It has recently been suggested that the age of human rights is over. The West, itself often not respecting human rights, is said to have abused the concept as a tool to retain control over the developing world. Human rights have remained a foreign construct in Africa, the Near East, and Asia. They have "underperformed," and the level of privation in many parts of the world is more intense than ever. This Article acknowledges elements of truth in these observations, but argues that the battle for human rights is not lost.
Education is a fundamental human right of every woman, man and child. In states’ efforts to meet their commitments to making the right to education a reality for all, most have made impressive progress in recent decades. With new laws and policies that remove fees in basic education, significant progress has been made in advancing free education. This has led to tens of millions of children enrolling for the first time and the number of out of school children and adolescents falling by almost half since 2000.
According to UNESCO, 264 million children and youth are still out of school around the world, and this is only accounting for the primary (61 million) and secondary school (203 million) age population. In particular, the poorest and most marginalised, including ethnic and religious minorities, persons with disabilities, girls, and populations experiencing conflict, are often systematically unable to access and complete a full cycle of quality education.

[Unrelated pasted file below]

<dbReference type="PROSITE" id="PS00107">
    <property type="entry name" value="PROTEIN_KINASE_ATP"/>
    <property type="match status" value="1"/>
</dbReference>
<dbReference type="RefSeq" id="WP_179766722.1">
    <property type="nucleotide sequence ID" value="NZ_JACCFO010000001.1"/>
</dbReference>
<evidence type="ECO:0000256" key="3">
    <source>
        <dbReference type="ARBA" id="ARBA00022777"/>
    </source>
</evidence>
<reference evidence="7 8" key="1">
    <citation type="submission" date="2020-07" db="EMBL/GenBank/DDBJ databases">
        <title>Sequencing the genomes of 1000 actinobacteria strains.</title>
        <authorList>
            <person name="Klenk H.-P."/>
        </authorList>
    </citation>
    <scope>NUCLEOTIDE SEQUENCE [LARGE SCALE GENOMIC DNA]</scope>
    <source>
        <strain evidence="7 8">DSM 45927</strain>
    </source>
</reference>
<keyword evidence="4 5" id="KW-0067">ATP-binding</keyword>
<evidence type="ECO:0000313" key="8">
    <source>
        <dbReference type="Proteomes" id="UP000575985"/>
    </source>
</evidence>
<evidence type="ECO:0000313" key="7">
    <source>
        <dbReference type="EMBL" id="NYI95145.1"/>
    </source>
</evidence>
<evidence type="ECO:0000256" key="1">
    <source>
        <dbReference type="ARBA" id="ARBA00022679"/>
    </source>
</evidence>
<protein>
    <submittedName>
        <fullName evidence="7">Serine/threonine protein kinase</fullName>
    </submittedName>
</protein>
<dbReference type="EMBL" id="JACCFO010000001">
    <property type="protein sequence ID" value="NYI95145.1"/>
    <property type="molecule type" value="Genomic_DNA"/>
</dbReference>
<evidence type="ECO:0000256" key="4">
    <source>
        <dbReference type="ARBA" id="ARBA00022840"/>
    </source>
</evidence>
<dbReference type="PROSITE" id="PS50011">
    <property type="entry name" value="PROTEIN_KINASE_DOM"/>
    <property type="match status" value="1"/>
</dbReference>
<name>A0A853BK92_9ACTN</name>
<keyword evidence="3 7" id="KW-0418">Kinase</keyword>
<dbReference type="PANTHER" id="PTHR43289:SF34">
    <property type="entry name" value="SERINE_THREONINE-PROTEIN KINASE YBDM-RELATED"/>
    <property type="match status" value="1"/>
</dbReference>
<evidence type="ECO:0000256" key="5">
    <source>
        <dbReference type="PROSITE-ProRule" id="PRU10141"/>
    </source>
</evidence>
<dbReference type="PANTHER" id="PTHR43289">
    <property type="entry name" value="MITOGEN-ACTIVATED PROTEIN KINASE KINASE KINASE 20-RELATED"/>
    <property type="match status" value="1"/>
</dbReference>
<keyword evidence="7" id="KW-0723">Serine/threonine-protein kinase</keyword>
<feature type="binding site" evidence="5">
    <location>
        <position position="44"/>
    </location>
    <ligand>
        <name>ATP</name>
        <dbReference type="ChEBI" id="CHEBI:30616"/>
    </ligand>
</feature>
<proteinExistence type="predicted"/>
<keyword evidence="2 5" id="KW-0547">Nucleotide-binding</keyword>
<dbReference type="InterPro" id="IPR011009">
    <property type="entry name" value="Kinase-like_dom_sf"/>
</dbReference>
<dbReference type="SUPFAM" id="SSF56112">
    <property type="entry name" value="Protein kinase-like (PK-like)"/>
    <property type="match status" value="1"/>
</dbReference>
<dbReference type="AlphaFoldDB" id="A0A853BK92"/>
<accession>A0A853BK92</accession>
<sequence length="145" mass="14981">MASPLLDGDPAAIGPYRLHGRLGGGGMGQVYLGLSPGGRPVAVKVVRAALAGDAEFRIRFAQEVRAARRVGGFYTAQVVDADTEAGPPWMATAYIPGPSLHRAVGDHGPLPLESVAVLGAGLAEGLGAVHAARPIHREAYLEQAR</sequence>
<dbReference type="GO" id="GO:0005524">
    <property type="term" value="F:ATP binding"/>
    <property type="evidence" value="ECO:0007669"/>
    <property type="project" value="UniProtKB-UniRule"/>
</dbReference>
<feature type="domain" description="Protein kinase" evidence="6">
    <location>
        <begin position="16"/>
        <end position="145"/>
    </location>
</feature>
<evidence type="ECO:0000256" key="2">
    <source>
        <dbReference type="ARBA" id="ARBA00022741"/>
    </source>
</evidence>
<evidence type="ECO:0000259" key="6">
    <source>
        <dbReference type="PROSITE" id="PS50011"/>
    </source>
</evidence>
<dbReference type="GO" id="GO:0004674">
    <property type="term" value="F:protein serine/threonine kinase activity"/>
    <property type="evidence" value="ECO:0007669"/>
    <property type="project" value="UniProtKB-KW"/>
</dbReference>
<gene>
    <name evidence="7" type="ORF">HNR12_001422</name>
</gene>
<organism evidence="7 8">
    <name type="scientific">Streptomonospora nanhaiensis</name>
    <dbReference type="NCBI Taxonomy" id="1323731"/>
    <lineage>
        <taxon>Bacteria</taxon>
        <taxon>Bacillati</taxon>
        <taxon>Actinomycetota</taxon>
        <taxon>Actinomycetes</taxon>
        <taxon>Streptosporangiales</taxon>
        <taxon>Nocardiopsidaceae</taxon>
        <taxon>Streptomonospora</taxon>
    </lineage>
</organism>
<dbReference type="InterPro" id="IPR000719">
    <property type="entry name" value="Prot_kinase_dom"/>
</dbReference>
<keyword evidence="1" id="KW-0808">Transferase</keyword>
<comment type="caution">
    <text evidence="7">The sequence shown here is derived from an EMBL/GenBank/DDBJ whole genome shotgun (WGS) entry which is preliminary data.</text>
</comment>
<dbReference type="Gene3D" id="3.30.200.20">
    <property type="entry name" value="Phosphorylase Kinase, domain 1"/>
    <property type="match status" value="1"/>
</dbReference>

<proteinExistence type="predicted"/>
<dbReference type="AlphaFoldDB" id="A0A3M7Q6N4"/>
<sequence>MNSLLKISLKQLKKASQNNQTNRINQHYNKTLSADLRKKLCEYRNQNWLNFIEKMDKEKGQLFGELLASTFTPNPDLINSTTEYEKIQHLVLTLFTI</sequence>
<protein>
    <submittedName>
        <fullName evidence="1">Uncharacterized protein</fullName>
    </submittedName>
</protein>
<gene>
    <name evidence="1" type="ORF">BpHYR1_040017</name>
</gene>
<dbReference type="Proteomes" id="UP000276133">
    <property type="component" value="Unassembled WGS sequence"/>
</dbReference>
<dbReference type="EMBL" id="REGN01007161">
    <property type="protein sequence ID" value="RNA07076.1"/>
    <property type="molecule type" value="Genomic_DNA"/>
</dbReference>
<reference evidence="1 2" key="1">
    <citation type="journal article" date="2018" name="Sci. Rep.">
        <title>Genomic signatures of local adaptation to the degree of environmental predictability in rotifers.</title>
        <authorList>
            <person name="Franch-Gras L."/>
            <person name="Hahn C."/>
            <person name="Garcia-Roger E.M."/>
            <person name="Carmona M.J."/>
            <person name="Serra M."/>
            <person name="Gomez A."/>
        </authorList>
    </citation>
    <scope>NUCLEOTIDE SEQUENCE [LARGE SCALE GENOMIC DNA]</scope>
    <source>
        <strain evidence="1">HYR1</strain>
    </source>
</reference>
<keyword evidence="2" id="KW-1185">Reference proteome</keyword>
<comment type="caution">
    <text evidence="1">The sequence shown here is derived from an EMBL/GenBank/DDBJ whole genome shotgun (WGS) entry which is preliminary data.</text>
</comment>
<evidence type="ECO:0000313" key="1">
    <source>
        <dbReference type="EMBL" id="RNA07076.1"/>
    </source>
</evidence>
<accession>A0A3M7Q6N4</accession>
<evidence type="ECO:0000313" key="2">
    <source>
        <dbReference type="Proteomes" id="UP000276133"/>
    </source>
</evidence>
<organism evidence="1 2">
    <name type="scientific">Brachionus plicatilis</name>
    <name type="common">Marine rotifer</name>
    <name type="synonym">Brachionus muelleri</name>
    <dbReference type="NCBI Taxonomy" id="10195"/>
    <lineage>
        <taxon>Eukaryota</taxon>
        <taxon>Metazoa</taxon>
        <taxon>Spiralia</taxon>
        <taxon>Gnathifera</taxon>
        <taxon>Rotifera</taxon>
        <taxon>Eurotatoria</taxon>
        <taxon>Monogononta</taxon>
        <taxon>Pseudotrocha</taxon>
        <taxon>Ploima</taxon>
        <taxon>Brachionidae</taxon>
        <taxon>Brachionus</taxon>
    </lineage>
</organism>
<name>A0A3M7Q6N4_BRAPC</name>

RTE's background paper for the Global Education Monitoring Report 2017/8: Accountability in education: Meeting our commitments.
The purpose of the paper is to show how a human rights-based approach offers insights and practical solutions to address the accountability deficits found in both education policy decision-making and implementation, and the 2030 Agenda for Sustainable Development.
This publication comes in response to the Organization’s concern to bring its standard setting instruments into broader use, with the support not only of Member States as prime movers in that effort, but also of international organizations, decision makers, teachers, the intellectual community, and all the stakeholders of civil society. Readers of this publication will gain a better grasp of the standard-setting content of UNESCO’s instruments in the field of the right to education, and this will lend impetus to the international community’s efforts in that regard.